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Angel Mangual’s 1973 Topps help complete this great page featuring the last card of Denny McLain and the 70’s card classic of Luis Alvarado. We got lamb chops, airbrushed trades, and spring training shots featuring classic muscle cars!

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Moving down the timeline, a bunch of Fleer Star Stickers, top row is from 1981 while the bottom row are from 1986. Gotta think Night Owl has to find that ’81 night shot of Eddie Murray at Yankee Stadium. Often I find the photographs on the star stickers better than the shot they chose for the flagship issue.

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Some more 80’s Fleer magic here in the form of the hard to find All-Stars of Brett and Tudor to the box set craziness that hit the junk wax era like a plague. Scott also found me another Starting Lineup card too.

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Foodies eat your heart out! 70’s Hostess and Kellogg’s, 80’s Drakes and Ralston Purina Cereal, and a Mother’s Cookie card I freed from a cracked PSA case. Love the food issues! It’s about time I updated these lists too.

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Next up, some cool Heritage insert cards. Big fan of the “Then & Now” inserts that have been in this product line.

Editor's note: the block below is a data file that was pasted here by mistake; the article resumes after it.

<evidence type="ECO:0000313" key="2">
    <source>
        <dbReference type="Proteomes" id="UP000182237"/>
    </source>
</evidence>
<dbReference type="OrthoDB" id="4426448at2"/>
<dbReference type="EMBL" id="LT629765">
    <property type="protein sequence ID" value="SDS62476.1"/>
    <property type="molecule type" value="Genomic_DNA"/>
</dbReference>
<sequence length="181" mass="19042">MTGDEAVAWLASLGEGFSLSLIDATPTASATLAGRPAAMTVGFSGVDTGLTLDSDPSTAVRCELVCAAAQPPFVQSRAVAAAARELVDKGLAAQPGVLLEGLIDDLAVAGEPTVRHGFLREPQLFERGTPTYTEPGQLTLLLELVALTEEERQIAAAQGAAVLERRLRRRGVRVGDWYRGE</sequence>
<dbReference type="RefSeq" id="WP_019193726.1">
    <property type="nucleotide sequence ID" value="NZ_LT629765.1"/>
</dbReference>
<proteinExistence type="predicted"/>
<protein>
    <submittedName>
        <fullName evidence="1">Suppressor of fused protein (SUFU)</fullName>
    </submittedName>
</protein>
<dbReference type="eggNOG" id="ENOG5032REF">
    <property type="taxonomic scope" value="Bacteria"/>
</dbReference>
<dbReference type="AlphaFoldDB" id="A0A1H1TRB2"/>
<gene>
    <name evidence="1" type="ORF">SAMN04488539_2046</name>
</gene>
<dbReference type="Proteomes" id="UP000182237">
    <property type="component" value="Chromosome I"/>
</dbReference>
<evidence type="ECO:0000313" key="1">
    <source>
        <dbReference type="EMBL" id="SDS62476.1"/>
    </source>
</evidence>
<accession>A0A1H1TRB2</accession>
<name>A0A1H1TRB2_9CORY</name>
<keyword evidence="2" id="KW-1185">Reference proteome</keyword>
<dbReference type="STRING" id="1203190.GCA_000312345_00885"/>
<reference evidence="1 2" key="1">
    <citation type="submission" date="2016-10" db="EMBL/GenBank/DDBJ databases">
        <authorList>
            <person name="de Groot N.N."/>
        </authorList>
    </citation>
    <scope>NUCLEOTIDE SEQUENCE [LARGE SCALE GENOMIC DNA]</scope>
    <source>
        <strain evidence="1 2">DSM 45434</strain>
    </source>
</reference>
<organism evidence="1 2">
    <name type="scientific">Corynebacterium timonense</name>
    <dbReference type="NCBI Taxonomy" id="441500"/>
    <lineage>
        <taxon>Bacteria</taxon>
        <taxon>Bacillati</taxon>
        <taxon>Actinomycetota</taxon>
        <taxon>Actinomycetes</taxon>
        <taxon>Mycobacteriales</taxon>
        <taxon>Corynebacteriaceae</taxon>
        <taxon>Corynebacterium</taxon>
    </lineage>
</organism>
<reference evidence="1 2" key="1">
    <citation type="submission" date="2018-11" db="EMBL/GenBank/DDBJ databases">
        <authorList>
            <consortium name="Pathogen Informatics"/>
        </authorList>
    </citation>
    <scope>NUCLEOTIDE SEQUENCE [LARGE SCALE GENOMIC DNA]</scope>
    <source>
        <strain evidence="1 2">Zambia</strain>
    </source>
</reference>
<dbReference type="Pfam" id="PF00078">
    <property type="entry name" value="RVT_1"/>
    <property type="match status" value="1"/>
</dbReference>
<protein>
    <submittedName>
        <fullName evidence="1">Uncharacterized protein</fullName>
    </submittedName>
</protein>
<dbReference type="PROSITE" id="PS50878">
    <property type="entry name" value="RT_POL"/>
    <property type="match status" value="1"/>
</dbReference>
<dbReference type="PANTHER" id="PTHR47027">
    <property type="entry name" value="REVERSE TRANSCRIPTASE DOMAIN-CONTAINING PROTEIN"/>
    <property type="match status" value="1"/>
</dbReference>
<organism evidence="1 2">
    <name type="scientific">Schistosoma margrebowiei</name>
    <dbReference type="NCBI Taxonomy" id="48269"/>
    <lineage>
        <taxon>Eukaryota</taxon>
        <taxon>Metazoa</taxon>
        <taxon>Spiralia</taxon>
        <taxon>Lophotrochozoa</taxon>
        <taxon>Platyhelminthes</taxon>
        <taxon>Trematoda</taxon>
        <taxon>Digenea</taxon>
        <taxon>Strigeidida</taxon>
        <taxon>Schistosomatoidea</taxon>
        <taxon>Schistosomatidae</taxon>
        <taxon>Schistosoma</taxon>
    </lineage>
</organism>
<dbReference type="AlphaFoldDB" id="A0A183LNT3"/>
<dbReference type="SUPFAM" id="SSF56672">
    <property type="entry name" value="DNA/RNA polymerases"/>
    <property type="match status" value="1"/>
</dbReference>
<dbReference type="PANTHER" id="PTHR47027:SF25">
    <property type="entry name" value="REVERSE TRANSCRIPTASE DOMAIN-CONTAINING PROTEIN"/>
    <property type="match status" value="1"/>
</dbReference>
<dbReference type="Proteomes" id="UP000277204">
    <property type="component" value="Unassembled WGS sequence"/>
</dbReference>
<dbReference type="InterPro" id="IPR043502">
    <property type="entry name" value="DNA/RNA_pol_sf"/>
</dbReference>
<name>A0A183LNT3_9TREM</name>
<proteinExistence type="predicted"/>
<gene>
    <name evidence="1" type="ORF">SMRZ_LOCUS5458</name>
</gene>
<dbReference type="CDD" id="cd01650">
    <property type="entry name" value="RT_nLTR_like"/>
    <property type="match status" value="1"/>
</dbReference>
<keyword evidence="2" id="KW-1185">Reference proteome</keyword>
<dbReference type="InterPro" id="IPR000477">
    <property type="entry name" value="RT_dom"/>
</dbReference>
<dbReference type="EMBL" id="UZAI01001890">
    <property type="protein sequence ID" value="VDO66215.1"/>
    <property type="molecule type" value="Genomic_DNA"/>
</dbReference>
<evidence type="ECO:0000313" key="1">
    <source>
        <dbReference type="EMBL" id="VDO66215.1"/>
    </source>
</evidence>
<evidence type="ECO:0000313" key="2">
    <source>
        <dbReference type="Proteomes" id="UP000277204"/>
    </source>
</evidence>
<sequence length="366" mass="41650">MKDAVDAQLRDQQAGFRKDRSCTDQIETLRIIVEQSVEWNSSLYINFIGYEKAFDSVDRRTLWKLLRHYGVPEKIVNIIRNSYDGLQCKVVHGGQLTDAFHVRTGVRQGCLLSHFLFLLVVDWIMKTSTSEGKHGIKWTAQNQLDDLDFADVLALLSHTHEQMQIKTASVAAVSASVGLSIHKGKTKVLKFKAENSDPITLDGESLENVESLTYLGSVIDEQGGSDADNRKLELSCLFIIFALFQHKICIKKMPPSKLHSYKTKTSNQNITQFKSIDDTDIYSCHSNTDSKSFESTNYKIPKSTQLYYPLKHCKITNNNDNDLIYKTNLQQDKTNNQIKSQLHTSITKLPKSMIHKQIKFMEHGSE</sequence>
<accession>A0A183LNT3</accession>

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And now we reach the second portion of the trade package — the Red Sox haul!! While I can’t show everything, there were a boat load in these stacks that I had never seen before. This is why trades are full of surprises … there is so much out there that no one can possibly buy everything, so it’s great when brands you never buy, show up in trades.

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Highlighting some cards here I found cool. The 1992 Score insert set of Yaz is a great get! I’ve seen many times but never picked one up for myself. Love the 1974 Topps Fisk and those horizontal shot common in the ’73 & ’74 Topps sets. The Rice rookie is trimmed according to Scott — doesn’t matter to me — works fine for my Rice pages.